Wildfire reminds me to accept. I can never decide if it should be celebrated or mourned. Whichever I choose, the fires will burn.
The spark had been kindled in us long before we even knew,
And we each held it burning in our chests, in our bellies, in our bowels
until we gathered.
Like a gathering storm we come together,
Twelve questing people
Four of us guiding
Eight of us seeking
All of us setting off together
for 9 days in the wilderness valley
of our souls.
Each with our own story,
questions, wounds, and fears.
Lost, angry, grieving
ourselves and the earth;
Feeling the intensity of this moment in time;
Looking for healing, answers, solitude, community;
Looking for each other
Looking for ourselves
Looking to ignite our visions
and dance in the flames.
The first day all together, preparing to depart for the valley, we exchange beads with each other, weaving our lives and stories together. We string our beads around our necks, and the little stones start to knock against each other and spark; reminders of the little fires we are trying to keep alive within ourselves.
That night, we circle around a fire pit stacked high with wood. As per tradition, myself, the youngest, and Deanna, the eldest, each take our sparks in our hands and cast them onto the pile. We—the bookends, representing the range of adulthood and all the experience between—ignite the flame of our collective quest.
And the fires start.
The fires start that night as we sit in our sweat lodge. We sweat and spark the grandfather stones back to life and call in the elements and the directions. In the pitch darkness we call in eagle and he flies us over to the valley where the heart of our quest will take place. Our flight creates static with the air and lightning strikes the ground like a match; we drop sparks of prayer as we fly past. We return and circle around, and dive—spiraling down into the womb of the earth. We sink into hypnosis as we stare deep into the fire burning within our ancestors—the rocks burning hot to alchemize our pain and longing, our stirring souls, into something new.
The fire burns.
The stars above me streak across the sky, and somewhere in a valley far away lightning strikes 1000 times.
The morning crackles with anticipation as we pack our gear and drive out over the mountains. Upon our arrival to the river valley, we learn of lightning the night before and a wildfire that it had kindled in an adjacent valley.
The forest burns. We cross the river.
We have one full day at base camp before our solos. We spend our time circling around the altar—spiraling closer to our intentions. We each find our solo sites, where we will go for three days to fast, reflect, and quest alone. The night before our departure to our sites we are called to the altar for the death lodge. A voice tells us “you have to die to be reborn.”
We resist, or accept. Either way, Death takes us one by one, and we read our goodbyes out loud and burn them.
We each blow out our own candle, extinguishing everything we know.
The fire dies.
The silence returns.
Cold sets in.
For three long days we sit at our separate sites in a circle of our prayers, in the ashes of ourselves, and we fast. We mourn, cry, celebrate, sleep, circle, learn, listen, witness, carve, kill, create, write, paint, build, break, shiver, shake, throw, scream, dance, chant, pray, and sing; we rediscover, re-imagine, and re-envision ourselves; and finally, we reignite our souls.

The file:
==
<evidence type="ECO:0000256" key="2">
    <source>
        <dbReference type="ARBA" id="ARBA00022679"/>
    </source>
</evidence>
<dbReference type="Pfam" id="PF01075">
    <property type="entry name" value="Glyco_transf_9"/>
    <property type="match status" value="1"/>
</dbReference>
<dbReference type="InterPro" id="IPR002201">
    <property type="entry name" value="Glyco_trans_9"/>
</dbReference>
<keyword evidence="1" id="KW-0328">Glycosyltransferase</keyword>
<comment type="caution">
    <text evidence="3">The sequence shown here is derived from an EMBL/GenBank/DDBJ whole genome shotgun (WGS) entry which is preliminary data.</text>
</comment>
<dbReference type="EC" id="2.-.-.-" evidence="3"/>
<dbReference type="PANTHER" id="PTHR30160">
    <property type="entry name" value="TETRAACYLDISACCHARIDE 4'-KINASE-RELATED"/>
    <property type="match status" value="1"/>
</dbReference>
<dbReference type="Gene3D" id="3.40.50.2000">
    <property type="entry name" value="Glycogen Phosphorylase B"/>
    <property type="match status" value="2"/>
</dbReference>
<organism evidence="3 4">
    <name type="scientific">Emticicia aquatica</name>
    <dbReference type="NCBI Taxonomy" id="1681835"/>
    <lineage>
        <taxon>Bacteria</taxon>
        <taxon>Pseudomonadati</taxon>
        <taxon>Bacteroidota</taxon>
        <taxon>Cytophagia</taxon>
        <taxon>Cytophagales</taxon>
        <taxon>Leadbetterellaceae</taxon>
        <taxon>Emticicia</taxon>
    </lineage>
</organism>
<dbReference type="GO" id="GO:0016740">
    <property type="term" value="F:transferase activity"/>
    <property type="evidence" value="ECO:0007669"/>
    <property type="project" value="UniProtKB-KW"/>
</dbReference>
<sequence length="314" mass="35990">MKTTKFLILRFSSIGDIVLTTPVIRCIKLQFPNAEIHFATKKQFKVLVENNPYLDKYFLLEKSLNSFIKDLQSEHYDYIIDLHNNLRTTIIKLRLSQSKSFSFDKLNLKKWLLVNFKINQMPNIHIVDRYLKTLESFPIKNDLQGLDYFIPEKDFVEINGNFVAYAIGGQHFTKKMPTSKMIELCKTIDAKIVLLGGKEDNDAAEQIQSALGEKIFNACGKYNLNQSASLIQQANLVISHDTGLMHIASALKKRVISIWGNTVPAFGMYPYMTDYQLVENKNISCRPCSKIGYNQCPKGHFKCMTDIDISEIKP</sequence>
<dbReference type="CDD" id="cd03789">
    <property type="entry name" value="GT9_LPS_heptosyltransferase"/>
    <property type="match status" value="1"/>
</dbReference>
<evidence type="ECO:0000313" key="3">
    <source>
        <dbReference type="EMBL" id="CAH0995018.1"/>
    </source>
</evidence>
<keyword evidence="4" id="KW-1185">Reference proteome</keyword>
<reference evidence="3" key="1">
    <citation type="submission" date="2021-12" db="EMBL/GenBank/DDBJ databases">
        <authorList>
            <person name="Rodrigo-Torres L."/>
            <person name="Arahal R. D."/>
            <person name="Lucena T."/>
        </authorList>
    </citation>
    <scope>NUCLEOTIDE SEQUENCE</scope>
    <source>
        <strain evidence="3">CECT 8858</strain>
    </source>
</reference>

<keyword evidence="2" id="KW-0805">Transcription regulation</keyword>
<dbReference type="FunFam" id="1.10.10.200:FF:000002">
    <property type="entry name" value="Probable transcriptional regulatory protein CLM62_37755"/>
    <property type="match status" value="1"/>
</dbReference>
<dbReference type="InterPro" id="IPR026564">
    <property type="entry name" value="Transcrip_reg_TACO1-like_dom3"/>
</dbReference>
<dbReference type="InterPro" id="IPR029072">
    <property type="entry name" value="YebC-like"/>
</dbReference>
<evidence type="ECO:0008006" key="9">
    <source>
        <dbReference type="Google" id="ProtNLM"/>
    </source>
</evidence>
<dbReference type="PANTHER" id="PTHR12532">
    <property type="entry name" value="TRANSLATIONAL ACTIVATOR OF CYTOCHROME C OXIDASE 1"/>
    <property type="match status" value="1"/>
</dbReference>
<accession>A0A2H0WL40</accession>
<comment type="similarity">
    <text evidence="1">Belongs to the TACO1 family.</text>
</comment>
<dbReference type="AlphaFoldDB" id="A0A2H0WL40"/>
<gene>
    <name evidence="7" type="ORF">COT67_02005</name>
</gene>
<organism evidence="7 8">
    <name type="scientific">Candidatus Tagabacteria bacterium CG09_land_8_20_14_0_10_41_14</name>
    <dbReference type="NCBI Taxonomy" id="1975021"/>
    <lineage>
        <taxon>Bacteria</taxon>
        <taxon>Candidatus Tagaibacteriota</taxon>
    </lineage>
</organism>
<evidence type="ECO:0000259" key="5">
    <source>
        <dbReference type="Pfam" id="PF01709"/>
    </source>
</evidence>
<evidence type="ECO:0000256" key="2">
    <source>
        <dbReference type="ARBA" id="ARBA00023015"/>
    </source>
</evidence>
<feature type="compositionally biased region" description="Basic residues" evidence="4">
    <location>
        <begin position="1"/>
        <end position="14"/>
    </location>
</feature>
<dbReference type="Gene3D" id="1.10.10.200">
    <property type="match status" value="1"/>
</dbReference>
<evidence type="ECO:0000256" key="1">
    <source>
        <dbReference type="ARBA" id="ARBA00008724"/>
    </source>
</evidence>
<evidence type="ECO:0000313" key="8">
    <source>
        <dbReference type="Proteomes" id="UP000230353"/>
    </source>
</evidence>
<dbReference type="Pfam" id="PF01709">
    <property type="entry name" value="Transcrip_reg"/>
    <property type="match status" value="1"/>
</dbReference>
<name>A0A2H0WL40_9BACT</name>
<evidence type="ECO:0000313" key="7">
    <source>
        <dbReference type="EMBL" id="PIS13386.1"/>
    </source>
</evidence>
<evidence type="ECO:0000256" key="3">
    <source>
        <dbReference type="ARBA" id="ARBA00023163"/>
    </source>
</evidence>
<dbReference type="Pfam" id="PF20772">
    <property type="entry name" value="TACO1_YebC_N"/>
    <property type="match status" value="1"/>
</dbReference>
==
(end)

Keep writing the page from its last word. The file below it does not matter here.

On the fourth morning, as the sun emerges to rekindle the day with its light, we each emerge like the phoenix, and we return.
That day is a warm day, a campfire day, with hot soup, hot showers, warm potatoes, and the warm company of each other. It is a slow day of crafting and absorbing, expressing and releasing. We take our blank masks and enliven them with the color of our new truth.
As we continue circling—spiraling now in our new directions—smoke begins filling the valley. We share our stories.
The fire is spreading.
On the last night we release our prayers onto the wind in a purple bonfire at the riverside. They drift up to mingle with the smoke from the wildfire. (Three days later, driving down I-90 in Seattle, my companion notes the smoky air and says that the wind has carried the smoke all the way out here from Wenatchee. “And the prayers,” I add.)
The fires blaze wild in the night.
In the morning, the valley’s all a haze and there is new urgency hanging in the air. As we prepare to close the space, uniformed men come and tell us we have to evacuate by evening. The fire, started the night before we came, has finally reached us, the day we plan to leave.
Holding our own stories and each others, we say goodbye to this place, especially the trees who have been our guardians during those days. We leave them behind with a blessing, and new questions flicker to life in our minds: What will become of this place? What does the forest think of wildfire? Is it a feared enemy? A necessary evil? A welcome friend? Or simply a sign of change? Do trees mourn their own deaths? Do they resist it?
Before crossing the river, I stand facing a tree, my arm extended so my palm caresses the bark. I feel the tree’s energy flowing through me. I sense a hint of fear but mostly knowing, mostly understanding: the fire comes not to destroy, but to renew. “You have to die to be reborn.”
We cross the river.
On the other side, winding up the dirt road, we see the leaves have newly turned, burned with the cold. They are bursting flames of red, standing out suddenly against the evergreen—initiated into their new stage. The new season begins. The fire blazes around us. Our hearts burn with new commitments to ourselves, to our people, and to our Earth. The fire blazes within us.
As we drive out of the valley, the sun is hazed over in a thick smoke, but our vision is clear.
Written by Alex Eisenberg, October 2012